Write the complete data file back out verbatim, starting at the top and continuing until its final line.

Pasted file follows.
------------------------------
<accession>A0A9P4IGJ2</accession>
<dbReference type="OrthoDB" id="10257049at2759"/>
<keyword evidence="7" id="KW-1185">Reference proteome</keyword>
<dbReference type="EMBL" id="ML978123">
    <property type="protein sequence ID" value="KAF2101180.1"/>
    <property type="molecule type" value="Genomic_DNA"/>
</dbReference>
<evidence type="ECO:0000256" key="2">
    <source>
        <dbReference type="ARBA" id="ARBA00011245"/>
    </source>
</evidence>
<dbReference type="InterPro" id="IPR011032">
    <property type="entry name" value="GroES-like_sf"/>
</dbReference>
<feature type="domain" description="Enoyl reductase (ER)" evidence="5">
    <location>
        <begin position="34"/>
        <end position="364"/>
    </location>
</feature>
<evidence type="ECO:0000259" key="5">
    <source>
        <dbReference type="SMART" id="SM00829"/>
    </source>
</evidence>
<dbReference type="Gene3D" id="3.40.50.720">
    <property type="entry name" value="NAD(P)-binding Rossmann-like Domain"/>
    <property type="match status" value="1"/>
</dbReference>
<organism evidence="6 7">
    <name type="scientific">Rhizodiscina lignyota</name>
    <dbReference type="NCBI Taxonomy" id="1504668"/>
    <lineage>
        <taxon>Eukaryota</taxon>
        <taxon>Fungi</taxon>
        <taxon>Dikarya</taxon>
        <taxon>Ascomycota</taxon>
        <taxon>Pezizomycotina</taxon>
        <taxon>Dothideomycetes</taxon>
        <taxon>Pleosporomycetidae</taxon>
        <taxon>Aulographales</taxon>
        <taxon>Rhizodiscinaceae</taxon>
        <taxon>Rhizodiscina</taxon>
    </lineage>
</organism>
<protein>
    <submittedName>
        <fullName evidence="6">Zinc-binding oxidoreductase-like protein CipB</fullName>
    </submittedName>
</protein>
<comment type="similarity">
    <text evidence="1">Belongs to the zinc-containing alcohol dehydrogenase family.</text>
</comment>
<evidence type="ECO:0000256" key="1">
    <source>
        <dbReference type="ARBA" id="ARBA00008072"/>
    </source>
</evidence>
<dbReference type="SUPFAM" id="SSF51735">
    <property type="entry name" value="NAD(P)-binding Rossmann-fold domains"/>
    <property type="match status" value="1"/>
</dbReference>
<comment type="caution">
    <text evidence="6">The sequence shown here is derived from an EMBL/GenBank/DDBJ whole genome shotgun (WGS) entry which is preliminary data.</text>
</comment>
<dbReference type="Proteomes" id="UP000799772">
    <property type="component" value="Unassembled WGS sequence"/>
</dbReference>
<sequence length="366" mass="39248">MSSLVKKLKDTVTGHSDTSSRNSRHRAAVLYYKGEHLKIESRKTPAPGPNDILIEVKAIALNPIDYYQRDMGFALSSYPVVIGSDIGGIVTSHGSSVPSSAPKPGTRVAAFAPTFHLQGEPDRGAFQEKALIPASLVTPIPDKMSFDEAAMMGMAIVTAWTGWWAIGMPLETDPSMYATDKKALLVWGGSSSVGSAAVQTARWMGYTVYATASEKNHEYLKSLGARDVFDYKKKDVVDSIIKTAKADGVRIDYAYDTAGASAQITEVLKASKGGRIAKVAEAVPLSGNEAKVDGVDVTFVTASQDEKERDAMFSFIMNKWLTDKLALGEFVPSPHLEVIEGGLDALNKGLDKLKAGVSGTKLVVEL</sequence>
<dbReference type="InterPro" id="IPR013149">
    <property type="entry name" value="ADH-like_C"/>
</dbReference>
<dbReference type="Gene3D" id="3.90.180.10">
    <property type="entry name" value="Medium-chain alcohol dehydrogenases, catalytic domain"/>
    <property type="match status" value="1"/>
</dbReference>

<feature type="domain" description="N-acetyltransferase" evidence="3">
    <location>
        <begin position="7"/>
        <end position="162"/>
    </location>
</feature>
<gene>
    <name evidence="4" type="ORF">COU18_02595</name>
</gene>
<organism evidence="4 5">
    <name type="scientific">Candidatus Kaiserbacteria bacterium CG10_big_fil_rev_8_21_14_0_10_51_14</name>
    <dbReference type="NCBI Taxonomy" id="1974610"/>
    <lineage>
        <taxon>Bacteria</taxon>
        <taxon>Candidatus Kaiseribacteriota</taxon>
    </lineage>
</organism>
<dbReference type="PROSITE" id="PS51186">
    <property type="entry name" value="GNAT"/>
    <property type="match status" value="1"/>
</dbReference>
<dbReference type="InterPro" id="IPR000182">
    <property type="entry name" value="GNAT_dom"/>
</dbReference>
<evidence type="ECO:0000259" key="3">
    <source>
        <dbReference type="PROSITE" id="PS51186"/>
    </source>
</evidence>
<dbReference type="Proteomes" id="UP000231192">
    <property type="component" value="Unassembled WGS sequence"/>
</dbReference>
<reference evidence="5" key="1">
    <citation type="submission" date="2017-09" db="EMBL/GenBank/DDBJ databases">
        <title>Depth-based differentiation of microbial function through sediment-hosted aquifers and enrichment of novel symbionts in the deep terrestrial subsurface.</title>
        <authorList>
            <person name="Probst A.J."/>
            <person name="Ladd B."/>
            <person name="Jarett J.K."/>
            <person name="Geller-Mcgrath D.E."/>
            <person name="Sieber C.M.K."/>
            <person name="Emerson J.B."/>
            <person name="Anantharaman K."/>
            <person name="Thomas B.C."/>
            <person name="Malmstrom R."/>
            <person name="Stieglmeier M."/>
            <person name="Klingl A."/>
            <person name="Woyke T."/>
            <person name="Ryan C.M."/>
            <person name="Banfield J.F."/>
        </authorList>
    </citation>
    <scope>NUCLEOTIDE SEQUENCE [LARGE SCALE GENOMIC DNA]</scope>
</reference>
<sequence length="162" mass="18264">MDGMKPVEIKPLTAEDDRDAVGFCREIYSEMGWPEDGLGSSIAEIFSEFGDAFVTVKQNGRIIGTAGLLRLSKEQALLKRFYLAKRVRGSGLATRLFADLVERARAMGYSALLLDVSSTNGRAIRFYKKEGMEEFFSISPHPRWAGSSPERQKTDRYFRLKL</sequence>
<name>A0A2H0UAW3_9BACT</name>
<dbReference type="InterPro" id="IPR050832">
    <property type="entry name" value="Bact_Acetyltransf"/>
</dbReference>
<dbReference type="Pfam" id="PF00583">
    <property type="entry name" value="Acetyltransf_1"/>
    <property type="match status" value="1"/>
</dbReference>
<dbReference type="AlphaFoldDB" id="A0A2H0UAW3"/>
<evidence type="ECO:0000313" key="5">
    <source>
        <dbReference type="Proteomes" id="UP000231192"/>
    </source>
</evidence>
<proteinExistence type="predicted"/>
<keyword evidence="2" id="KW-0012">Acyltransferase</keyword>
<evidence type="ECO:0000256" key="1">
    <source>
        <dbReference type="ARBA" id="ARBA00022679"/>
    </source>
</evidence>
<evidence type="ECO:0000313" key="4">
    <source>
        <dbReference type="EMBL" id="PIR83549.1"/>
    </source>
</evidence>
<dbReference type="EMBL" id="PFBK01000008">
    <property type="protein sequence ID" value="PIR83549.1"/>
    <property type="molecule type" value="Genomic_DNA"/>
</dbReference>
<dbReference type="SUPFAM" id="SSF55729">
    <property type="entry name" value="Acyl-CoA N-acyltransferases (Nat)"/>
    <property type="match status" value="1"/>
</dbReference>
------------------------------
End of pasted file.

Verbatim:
<accession>A0A9P4IGJ2</accession>
<dbReference type="OrthoDB" id="10257049at2759"/>
<keyword evidence="7" id="KW-1185">Reference proteome</keyword>
<dbReference type="EMBL" id="ML978123">
    <property type="protein sequence ID" value="KAF2101180.1"/>
    <property type="molecule type" value="Genomic_DNA"/>
</dbReference>
<evidence type="ECO:0000256" key="2">
    <source>
        <dbReference type="ARBA" id="ARBA00011245"/>
    </source>
</evidence>
<dbReference type="InterPro" id="IPR011032">
    <property type="entry name" value="GroES-like_sf"/>
</dbReference>
<feature type="domain" description="Enoyl reductase (ER)" evidence="5">
    <location>
        <begin position="34"/>
        <end position="364"/>
    </location>
</feature>
<evidence type="ECO:0000259" key="5">
    <source>
        <dbReference type="SMART" id="SM00829"/>
    </source>
</evidence>
<dbReference type="Gene3D" id="3.40.50.720">
    <property type="entry name" value="NAD(P)-binding Rossmann-like Domain"/>
    <property type="match status" value="1"/>
</dbReference>
<organism evidence="6 7">
    <name type="scientific">Rhizodiscina lignyota</name>
    <dbReference type="NCBI Taxonomy" id="1504668"/>
    <lineage>
        <taxon>Eukaryota</taxon>
        <taxon>Fungi</taxon>
        <taxon>Dikarya</taxon>
        <taxon>Ascomycota</taxon>
        <taxon>Pezizomycotina</taxon>
        <taxon>Dothideomycetes</taxon>
        <taxon>Pleosporomycetidae</taxon>
        <taxon>Aulographales</taxon>
        <taxon>Rhizodiscinaceae</taxon>
        <taxon>Rhizodiscina</taxon>
    </lineage>
</organism>
<protein>
    <submittedName>
        <fullName evidence="6">Zinc-binding oxidoreductase-like protein CipB</fullName>
    </submittedName>
</protein>
<comment type="similarity">
    <text evidence="1">Belongs to the zinc-containing alcohol dehydrogenase family.</text>
</comment>
<evidence type="ECO:0000256" key="1">
    <source>
        <dbReference type="ARBA" id="ARBA00008072"/>
    </source>
</evidence>
<dbReference type="SUPFAM" id="SSF51735">
    <property type="entry name" value="NAD(P)-binding Rossmann-fold domains"/>
    <property type="match status" value="1"/>
</dbReference>
<comment type="caution">
    <text evidence="6">The sequence shown here is derived from an EMBL/GenBank/DDBJ whole genome shotgun (WGS) entry which is preliminary data.</text>
</comment>
<dbReference type="Proteomes" id="UP000799772">
    <property type="component" value="Unassembled WGS sequence"/>
</dbReference>
<sequence length="366" mass="39248">MSSLVKKLKDTVTGHSDTSSRNSRHRAAVLYYKGEHLKIESRKTPAPGPNDILIEVKAIALNPIDYYQRDMGFALSSYPVVIGSDIGGIVTSHGSSVPSSAPKPGTRVAAFAPTFHLQGEPDRGAFQEKALIPASLVTPIPDKMSFDEAAMMGMAIVTAWTGWWAIGMPLETDPSMYATDKKALLVWGGSSSVGSAAVQTARWMGYTVYATASEKNHEYLKSLGARDVFDYKKKDVVDSIIKTAKADGVRIDYAYDTAGASAQITEVLKASKGGRIAKVAEAVPLSGNEAKVDGVDVTFVTASQDEKERDAMFSFIMNKWLTDKLALGEFVPSPHLEVIEGGLDALNKGLDKLKAGVSGTKLVVEL</sequence>
<dbReference type="InterPro" id="IPR013149">
    <property type="entry name" value="ADH-like_C"/>
</dbReference>
<dbReference type="Gene3D" id="3.90.180.10">
    <property type="entry name" value="Medium-chain alcohol dehydrogenases, catalytic domain"/>
    <property type="match status" value="1"/>
</dbReference>

<feature type="domain" description="N-acetyltransferase" evidence="3">
    <location>
        <begin position="7"/>
        <end position="162"/>
    </location>
</feature>
<gene>
    <name evidence="4" type="ORF">COU18_02595</name>
</gene>
<organism evidence="4 5">
    <name type="scientific">Candidatus Kaiserbacteria bacterium CG10_big_fil_rev_8_21_14_0_10_51_14</name>
    <dbReference type="NCBI Taxonomy" id="1974610"/>
    <lineage>
        <taxon>Bacteria</taxon>
        <taxon>Candidatus Kaiseribacteriota</taxon>
    </lineage>
</organism>
<dbReference type="PROSITE" id="PS51186">
    <property type="entry name" value="GNAT"/>
    <property type="match status" value="1"/>
</dbReference>
<dbReference type="InterPro" id="IPR000182">
    <property type="entry name" value="GNAT_dom"/>
</dbReference>
<evidence type="ECO:0000259" key="3">
    <source>
        <dbReference type="PROSITE" id="PS51186"/>
    </source>
</evidence>
<dbReference type="Proteomes" id="UP000231192">
    <property type="component" value="Unassembled WGS sequence"/>
</dbReference>
<reference evidence="5" key="1">
    <citation type="submission" date="2017-09" db="EMBL/GenBank/DDBJ databases">
        <title>Depth-based differentiation of microbial function through sediment-hosted aquifers and enrichment of novel symbionts in the deep terrestrial subsurface.</title>
        <authorList>
            <person name="Probst A.J."/>
            <person name="Ladd B."/>
            <person name="Jarett J.K."/>
            <person name="Geller-Mcgrath D.E."/>
            <person name="Sieber C.M.K."/>
            <person name="Emerson J.B."/>
            <person name="Anantharaman K."/>
            <person name="Thomas B.C."/>
            <person name="Malmstrom R."/>
            <person name="Stieglmeier M."/>
            <person name="Klingl A."/>
            <person name="Woyke T."/>
            <person name="Ryan C.M."/>
            <person name="Banfield J.F."/>
        </authorList>
    </citation>
    <scope>NUCLEOTIDE SEQUENCE [LARGE SCALE GENOMIC DNA]</scope>
</reference>
<sequence length="162" mass="18264">MDGMKPVEIKPLTAEDDRDAVGFCREIYSEMGWPEDGLGSSIAEIFSEFGDAFVTVKQNGRIIGTAGLLRLSKEQALLKRFYLAKRVRGSGLATRLFADLVERARAMGYSALLLDVSSTNGRAIRFYKKEGMEEFFSISPHPRWAGSSPERQKTDRYFRLKL</sequence>
<name>A0A2H0UAW3_9BACT</name>
<dbReference type="InterPro" id="IPR050832">
    <property type="entry name" value="Bact_Acetyltransf"/>
</dbReference>
<dbReference type="Pfam" id="PF00583">
    <property type="entry name" value="Acetyltransf_1"/>
    <property type="match status" value="1"/>
</dbReference>
<dbReference type="AlphaFoldDB" id="A0A2H0UAW3"/>
<evidence type="ECO:0000313" key="5">
    <source>
        <dbReference type="Proteomes" id="UP000231192"/>
    </source>
</evidence>
<proteinExistence type="predicted"/>
<keyword evidence="2" id="KW-0012">Acyltransferase</keyword>
<evidence type="ECO:0000256" key="1">
    <source>
        <dbReference type="ARBA" id="ARBA00022679"/>
    </source>
</evidence>
<evidence type="ECO:0000313" key="4">
    <source>
        <dbReference type="EMBL" id="PIR83549.1"/>
    </source>
</evidence>
<dbReference type="EMBL" id="PFBK01000008">
    <property type="protein sequence ID" value="PIR83549.1"/>
    <property type="molecule type" value="Genomic_DNA"/>
</dbReference>
<dbReference type="SUPFAM" id="SSF55729">
    <property type="entry name" value="Acyl-CoA N-acyltransferases (Nat)"/>
    <property type="match status" value="1"/>
</dbReference>